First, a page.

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I am not sure if this makes a difference at this point or not, but the 
assumption that if we have eliminated translations, we have eliminated 
this issue is not true.

For example, a work that is originally in Russian, but two of 
the editors are Ukrainian and their names are set up in Ukrainian 
(romanized). You need to choose the *Ukrainian* macro to get the 
correct Cyrillic, not the Russian. There may be many reasons the 
authorized form of a name does not match the language of the resource 
itself. The problem is much more frequent with translations, but by no 
means unknown for non-translations.

We still may not want to figure out the solution to this, but we need to 
be aware that it's not just translations vs. non-translations.



************
Diana Brooking             (206) 685-0389
Cataloging Librarian       (206) 685-8782 fax
Suzzallo Library           [log in to unmask]
University of Washington
Box 352900
Seattle WA  98195-2900

On Wed, 24 Mar 2010, Fletcher, Peter wrote:

> Ok, sorry about the miscommunication. I think I want to convey that the
> script must be that of the heading, as opposed to the resource being
> cataloged in 2.5.2.1, but now since we have eliminated translations it
> is a moot point since there is only one language involved and the
> language of the headings is the same as the resource being cataloged.
>
> So, I think your point is well taken for 2.5.2.2.
>
> And the wording in 2.5.2.1 can stay as:
>
> "The headings must be in the language/script of the body, person, or
> title, and the form entered can be derived from the resource itself or
> if necessary from a standard reference source in the language/script of
> the heading."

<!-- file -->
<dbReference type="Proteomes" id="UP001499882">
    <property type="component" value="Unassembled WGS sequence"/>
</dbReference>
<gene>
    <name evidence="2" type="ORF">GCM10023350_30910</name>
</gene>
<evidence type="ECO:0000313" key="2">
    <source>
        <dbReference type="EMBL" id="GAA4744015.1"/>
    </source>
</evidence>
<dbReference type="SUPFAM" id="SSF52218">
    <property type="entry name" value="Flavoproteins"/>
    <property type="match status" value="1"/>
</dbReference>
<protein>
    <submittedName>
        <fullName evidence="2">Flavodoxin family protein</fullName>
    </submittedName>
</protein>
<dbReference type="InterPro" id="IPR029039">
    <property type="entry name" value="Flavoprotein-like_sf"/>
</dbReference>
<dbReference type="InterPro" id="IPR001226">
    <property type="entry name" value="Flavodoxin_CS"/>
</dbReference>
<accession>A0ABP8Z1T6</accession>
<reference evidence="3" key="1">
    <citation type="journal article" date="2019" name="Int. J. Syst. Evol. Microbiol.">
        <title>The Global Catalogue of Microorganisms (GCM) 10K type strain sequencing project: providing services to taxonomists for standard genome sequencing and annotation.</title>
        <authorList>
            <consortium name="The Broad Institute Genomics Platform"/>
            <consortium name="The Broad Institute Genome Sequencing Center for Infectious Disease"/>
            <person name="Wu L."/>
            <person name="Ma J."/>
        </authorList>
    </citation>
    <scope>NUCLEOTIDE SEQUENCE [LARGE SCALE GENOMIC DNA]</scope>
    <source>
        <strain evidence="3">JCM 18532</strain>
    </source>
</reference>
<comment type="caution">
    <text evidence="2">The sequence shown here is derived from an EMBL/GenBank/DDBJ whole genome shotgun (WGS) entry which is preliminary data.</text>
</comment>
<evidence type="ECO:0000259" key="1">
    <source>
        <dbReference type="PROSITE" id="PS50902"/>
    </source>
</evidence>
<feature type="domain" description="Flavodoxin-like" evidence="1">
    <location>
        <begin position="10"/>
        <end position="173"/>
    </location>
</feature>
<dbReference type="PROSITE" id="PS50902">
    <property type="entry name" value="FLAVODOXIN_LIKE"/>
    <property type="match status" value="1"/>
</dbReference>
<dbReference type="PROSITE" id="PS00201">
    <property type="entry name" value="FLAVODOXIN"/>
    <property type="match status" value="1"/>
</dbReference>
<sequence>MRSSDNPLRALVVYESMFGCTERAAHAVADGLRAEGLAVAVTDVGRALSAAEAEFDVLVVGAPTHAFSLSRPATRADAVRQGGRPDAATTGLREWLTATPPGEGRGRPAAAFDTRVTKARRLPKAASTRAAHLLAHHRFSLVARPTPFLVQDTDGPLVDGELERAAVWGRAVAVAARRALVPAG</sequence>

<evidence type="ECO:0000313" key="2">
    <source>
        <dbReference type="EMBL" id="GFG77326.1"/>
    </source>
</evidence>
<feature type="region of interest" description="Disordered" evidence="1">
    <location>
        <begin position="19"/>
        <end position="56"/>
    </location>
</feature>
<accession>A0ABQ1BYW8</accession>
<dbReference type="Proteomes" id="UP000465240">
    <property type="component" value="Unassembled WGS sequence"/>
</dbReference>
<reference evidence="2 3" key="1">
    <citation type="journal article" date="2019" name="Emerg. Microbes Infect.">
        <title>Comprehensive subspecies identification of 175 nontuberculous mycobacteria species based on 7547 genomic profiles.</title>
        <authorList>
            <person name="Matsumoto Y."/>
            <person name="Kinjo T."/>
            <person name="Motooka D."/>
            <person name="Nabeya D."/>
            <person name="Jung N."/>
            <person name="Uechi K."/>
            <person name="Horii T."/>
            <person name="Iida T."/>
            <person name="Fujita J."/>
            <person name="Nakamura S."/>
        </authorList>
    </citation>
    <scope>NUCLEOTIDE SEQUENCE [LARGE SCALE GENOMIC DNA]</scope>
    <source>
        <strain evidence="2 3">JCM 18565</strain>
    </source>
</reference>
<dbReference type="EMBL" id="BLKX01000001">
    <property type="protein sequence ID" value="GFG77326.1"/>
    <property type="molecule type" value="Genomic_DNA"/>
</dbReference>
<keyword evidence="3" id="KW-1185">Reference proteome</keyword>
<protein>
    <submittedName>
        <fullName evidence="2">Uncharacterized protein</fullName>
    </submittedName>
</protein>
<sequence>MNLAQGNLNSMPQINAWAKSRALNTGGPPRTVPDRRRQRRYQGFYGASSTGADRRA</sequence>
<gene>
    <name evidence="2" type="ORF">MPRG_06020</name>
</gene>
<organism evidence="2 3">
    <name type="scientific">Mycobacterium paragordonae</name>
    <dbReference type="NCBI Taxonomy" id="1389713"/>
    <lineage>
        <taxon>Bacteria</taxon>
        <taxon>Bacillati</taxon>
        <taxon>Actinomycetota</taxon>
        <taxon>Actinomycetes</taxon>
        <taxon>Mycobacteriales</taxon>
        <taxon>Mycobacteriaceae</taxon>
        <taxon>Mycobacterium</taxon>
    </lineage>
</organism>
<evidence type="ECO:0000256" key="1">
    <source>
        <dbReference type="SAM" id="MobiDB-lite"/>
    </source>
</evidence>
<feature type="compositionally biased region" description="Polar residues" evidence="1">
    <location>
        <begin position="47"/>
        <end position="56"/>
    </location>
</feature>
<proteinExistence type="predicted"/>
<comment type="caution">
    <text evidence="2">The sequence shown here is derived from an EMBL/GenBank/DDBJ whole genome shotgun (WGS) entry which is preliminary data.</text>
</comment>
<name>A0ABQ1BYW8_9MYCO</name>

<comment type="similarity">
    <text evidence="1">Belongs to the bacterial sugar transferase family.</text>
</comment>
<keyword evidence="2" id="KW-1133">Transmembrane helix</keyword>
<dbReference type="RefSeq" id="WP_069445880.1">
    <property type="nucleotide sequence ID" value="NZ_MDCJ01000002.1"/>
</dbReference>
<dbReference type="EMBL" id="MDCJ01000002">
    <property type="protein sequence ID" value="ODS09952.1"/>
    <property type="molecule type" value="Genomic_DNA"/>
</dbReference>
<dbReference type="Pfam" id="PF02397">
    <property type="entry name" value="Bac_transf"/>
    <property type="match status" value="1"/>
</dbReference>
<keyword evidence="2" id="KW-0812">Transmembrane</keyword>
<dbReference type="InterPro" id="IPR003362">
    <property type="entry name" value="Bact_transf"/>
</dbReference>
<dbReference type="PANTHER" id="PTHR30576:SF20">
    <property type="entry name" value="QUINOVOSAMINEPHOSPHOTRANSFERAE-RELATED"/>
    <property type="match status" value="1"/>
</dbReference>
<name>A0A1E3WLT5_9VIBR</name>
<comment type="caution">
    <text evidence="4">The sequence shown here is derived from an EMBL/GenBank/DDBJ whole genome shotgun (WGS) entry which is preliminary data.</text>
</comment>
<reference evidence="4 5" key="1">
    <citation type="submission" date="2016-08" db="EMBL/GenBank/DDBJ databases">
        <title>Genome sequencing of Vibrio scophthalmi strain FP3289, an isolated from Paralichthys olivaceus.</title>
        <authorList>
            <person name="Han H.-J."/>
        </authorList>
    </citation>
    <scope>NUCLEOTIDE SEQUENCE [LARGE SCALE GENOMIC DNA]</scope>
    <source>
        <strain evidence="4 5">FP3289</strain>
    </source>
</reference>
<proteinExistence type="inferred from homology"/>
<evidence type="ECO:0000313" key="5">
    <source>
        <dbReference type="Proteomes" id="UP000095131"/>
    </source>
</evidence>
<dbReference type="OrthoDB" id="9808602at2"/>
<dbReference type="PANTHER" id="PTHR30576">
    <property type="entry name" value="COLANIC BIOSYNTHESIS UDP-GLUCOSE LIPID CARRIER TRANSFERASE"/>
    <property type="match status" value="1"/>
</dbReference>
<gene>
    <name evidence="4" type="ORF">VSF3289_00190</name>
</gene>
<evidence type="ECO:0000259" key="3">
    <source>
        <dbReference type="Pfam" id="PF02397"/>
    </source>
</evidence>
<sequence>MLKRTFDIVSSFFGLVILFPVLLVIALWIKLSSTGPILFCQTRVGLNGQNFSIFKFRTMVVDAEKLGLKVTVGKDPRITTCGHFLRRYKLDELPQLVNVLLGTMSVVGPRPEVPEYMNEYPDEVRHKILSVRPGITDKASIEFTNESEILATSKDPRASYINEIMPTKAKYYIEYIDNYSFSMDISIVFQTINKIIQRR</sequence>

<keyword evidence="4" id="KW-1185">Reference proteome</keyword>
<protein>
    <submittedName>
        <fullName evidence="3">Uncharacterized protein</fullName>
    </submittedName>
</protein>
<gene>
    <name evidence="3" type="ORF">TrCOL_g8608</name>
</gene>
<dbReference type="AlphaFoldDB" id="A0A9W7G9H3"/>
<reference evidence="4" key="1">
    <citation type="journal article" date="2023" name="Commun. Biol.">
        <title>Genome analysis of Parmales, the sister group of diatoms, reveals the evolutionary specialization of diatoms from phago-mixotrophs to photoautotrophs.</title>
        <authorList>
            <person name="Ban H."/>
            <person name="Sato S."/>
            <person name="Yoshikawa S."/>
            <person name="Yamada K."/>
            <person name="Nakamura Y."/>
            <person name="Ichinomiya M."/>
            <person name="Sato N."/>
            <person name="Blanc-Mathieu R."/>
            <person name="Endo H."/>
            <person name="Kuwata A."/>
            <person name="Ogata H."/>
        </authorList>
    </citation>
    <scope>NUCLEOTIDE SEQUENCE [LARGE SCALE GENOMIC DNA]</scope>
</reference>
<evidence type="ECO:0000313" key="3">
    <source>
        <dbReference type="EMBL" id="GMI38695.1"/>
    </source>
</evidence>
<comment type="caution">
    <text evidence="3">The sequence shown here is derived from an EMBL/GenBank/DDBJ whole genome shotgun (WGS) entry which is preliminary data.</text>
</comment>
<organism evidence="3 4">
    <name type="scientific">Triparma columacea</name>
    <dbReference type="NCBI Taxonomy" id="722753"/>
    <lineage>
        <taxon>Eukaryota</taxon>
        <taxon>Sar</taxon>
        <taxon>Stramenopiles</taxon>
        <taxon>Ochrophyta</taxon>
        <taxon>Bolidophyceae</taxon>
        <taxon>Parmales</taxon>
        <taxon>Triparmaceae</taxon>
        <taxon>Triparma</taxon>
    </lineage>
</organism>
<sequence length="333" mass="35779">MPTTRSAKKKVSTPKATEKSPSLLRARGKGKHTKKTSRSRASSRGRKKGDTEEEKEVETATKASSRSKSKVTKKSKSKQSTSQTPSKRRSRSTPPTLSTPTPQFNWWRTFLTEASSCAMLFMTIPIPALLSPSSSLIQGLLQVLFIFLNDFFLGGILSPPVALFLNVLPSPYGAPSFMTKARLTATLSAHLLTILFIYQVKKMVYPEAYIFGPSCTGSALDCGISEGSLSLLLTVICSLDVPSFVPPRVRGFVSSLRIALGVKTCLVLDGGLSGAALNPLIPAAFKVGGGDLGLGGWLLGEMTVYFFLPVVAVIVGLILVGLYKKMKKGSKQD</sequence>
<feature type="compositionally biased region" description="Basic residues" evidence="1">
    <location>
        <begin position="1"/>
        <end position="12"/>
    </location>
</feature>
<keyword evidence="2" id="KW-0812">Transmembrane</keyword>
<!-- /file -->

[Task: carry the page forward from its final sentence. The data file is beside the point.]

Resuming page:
>
> I suppose there are occasions where we can over think a problem.
>
> Peter
>
> -----Original Message-----
> From: Program for Cooperative Cataloging [mailto:[log in to unmask]] On
> Behalf Of David W Reser
> Sent: Wednesday, March 24, 2010 1:25 PM
> To: [log in to unmask]
> Subject: Re: [PCCTG1] Peter's translation suggestion
>
> Peter--  I was only actually complaining about the wording about
> qualifiers (2.5.2.2), didn't really have a problem with 2.5.2.1 (the
> same may not be true of other commenters).
>
> As for 2.5.2.1, I could live with what was there, or live with removing
> the second sentence, but I don't think the replacement text "**The
> language/script used must be the one associated with the heading.** "
> actually says anything, or at least could be open to many
> interpretations.
>
> Sorry not to be clearer earlier.
> Dave
>
>
>>>> "Fletcher, Peter" <[log in to unmask]> 3/24/2010 3:05 PM >>>
> Sorry, I should have pointed out where these texts come from in the doc.
> You are right about the location of the qualifiers example, the other
> part comes from 2.5.2.1.
>
> With your suggestion 2.5.2.1 would read:
>
> "Non-Latin data may be supplied in parallel fields for headings
> established in non-standard romanization or in a conventional
> Latin-script form. When possible, prefer a non-Latin form that
> corresponds most closely to the authorized Latin form."
>
> What about:
>
> "Non-Latin data may be supplied in parallel fields for headings
> established in non-standard romanization or in a conventional
> Latin-script form. **The language/script used must be the one associated
> with the heading.** Prefer a non-Latin form that corresponds most
> closely to the authorized Latin form."
>
>
> and at 2.5.2.2 it could be left as David suggests:
>